Politics

Major Garrett, Ed Henry Slam Carney Over VA and Tester

Carney defends Shinseki

White House reporters Major Garrett and Ed Henry took Obama spokesman Jay Carney to task Wednesday over his fast-talking on the emerging scandal in the Department of Veteran's Affairs.

Garrett accused Carney of "talking around it," mentioning the bonuses given to those who led hospitals where veterans died after not receiving care.

"I would urge you to note how many Veterans Affairs offices there are around the country and simply state that what is required in circumstances like this is a clear-eyed, focused investigation and review, the likes of which are underway now," Carney said. "And again, we will look at the chairman's letter and review it. I think we all share concern, extreme concern, when it comes to making sure that our veterans are getting the care they deserve."

Henry followed up by challenging Carney to defend the remark made Wednesday by Sen. Jon Tester (D., Mont.), that  the VA was doing a "pretty darn good job." Carney replied with the condescending tone he reserves for Fox News, saying he would "deliver the sound bite you're looking for."

"I think the VA has, under Secretary Shinseki, aggressively focused on the need to provide better care to our veterans, aggressively attacked the disability claims backlog that exists, and was expanded, before it came down by 50 percent, because of the decision to make sure that those who had claims related to exposure to Agent Orange and those who had claims related to post-traumatic stress disorder were prejudged as likely to receive the disability because of those claims," he said. "And that was the right thing to do. It also put added stress on the system and created an additional backlog, which the VA, under Secretary Shinseki, has been aggressively addressing."

Full exchange:

MAJOR GARRETT: Well, you're sort — Jay, you're sort of talking around it. I mean, the central issue is the services veterans are receiving for care they're seeking. And what we're driving at is increased evidence that it's not happening, secret wait lists, the bonuses paid so people get things when the services aren't being rendered. I know you would acknowledge —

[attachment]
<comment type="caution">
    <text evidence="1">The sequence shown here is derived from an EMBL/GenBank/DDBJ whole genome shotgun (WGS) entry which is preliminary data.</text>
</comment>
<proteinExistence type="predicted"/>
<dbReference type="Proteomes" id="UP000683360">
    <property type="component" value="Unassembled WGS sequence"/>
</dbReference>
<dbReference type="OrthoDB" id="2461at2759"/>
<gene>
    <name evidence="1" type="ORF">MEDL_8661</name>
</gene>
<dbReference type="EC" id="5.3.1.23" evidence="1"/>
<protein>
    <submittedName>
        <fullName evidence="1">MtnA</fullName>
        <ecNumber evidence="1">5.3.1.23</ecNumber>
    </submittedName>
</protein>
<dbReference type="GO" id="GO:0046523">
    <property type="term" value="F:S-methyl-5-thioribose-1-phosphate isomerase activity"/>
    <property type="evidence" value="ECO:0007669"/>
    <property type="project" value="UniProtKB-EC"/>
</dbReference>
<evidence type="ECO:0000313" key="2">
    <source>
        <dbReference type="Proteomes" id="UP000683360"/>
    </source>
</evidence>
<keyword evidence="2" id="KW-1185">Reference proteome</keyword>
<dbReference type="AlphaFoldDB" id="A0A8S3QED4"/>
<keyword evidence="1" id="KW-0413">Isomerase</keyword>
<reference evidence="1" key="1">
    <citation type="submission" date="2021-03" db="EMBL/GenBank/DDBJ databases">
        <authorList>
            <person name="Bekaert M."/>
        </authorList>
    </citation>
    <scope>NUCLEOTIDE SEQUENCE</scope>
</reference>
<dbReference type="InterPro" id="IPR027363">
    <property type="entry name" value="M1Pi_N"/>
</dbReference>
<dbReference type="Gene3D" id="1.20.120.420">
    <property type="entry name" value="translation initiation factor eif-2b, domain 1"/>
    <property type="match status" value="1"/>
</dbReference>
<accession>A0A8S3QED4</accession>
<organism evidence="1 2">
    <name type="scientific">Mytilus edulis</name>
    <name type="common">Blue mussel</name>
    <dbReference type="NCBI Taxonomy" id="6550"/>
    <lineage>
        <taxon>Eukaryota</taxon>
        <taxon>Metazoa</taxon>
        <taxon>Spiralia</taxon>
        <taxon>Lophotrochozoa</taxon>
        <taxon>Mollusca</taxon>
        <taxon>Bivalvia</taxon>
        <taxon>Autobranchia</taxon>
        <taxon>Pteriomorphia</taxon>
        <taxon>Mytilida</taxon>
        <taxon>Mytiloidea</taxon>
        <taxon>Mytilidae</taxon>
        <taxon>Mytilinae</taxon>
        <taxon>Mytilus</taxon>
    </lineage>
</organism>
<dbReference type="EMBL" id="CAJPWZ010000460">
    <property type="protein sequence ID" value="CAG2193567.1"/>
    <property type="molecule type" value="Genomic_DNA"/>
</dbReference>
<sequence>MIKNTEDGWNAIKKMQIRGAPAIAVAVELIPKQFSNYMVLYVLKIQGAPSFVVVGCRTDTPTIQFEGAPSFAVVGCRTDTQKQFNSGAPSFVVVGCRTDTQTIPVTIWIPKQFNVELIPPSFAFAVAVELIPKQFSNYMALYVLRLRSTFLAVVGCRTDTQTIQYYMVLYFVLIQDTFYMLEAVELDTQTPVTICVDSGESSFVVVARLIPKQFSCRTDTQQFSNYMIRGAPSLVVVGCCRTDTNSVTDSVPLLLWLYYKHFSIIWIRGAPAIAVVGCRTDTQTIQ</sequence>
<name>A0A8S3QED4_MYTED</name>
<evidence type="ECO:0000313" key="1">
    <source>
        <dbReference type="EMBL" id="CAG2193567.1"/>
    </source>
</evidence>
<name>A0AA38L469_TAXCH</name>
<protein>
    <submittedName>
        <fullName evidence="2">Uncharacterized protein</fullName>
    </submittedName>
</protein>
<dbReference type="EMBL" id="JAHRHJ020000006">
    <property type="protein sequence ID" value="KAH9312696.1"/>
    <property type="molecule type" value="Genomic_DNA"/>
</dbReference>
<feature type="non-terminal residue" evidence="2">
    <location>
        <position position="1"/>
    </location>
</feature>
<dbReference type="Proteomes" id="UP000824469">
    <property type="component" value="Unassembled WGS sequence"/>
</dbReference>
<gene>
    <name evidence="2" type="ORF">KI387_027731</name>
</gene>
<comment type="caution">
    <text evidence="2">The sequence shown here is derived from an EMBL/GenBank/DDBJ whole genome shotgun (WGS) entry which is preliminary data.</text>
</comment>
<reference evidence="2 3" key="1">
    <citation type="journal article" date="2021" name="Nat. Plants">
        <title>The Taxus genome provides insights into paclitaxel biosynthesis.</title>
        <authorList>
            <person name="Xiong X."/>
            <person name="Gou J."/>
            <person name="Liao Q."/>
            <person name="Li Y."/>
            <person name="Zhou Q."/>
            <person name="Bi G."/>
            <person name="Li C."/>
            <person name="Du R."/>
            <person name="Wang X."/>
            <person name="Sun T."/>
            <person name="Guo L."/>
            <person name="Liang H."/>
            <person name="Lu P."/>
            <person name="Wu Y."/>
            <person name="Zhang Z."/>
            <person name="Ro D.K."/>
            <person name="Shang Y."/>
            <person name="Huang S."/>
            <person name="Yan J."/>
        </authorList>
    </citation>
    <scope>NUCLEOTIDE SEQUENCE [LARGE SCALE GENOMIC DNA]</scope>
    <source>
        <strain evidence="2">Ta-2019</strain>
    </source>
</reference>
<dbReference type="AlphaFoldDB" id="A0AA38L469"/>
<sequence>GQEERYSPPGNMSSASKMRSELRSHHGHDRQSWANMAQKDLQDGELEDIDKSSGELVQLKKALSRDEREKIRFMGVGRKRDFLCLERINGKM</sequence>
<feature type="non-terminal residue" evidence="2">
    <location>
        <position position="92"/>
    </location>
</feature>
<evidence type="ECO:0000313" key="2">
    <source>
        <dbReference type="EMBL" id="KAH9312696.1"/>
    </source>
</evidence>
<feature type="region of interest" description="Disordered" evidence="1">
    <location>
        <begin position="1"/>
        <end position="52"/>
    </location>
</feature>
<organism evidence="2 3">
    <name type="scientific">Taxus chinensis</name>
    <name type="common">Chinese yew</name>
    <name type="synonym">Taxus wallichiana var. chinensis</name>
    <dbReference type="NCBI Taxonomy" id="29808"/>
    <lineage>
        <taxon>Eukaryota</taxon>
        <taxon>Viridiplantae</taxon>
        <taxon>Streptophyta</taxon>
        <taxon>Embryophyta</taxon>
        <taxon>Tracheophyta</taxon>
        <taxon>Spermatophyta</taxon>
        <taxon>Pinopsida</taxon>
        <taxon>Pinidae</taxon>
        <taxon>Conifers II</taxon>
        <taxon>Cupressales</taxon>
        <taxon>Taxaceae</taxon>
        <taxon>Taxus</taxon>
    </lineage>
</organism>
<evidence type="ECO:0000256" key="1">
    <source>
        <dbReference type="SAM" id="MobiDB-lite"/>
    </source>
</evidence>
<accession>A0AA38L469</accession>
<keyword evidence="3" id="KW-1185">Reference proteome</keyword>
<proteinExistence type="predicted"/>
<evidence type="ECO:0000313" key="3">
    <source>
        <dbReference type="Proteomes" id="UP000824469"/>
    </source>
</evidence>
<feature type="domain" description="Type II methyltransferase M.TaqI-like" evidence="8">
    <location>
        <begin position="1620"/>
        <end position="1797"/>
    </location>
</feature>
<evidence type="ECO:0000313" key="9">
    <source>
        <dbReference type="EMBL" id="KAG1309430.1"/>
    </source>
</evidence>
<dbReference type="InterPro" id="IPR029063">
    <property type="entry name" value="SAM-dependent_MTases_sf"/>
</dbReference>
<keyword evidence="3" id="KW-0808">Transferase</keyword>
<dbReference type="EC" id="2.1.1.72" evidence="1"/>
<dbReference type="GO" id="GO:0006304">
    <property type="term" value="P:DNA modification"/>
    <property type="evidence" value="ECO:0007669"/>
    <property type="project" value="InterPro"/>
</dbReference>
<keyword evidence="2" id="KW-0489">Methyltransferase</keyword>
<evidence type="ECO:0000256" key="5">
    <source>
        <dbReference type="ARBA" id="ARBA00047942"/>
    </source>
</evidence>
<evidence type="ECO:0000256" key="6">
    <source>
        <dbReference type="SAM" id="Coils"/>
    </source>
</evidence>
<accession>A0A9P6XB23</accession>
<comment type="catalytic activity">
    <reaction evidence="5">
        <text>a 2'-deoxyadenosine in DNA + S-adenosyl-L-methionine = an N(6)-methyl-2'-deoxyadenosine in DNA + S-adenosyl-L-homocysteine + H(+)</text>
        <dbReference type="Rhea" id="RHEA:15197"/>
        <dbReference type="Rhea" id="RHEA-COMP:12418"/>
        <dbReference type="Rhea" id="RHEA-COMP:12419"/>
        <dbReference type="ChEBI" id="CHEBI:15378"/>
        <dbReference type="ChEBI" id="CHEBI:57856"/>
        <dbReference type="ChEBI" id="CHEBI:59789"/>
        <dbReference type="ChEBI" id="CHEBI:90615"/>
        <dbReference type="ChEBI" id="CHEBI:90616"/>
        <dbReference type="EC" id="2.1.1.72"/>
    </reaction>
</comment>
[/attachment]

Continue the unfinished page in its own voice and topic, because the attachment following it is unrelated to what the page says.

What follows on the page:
JAY CARNEY: Major, I'm not going to quibble with you about allegations about one office and an allegation now about another. I would urge you to note how many Veterans Affairs offices there are around the country and simply state that what is required in circumstances like this is a clear-eyed, focused investigation and review, the likes of which are underway now. And again, we will look at the chairman's letter and review it. I think we all share concern, extreme concern, when it comes to making sure that our veterans are getting the care they deserve. And when they're not, and certainly when there's — if there's inappropriate conduct involved in preventing them from getting care, the president and the secretary will be the first to insist that action be taken.

ED HENRY: In general, though, Democratic Senator Jon Tester today said on MSNBC that he thinks VA — the VA Department is doing a, quote, pretty darn good job. Do you think overall they're doing a pretty darn good job?

CARNEY: Well, Ed, I'll deliver the sound bite you're looking for. I think the VA has, under Secretary Shinseki, aggressively focused on the need to provide better care to our veterans, aggressively attacked the disability claims backlog that exists, and was expanded, before it came down by 50 percent, because of the decision to make sure that those who had claims related to exposure to Agent Orange and those who had claims related to post-traumatic stress disorder were prejudged as likely to receive the disability because of those claims. And that was the right thing to do. It also put added stress on the system and created an additional backlog, which the VA, under Secretary Shinseki, has been aggressively addressing.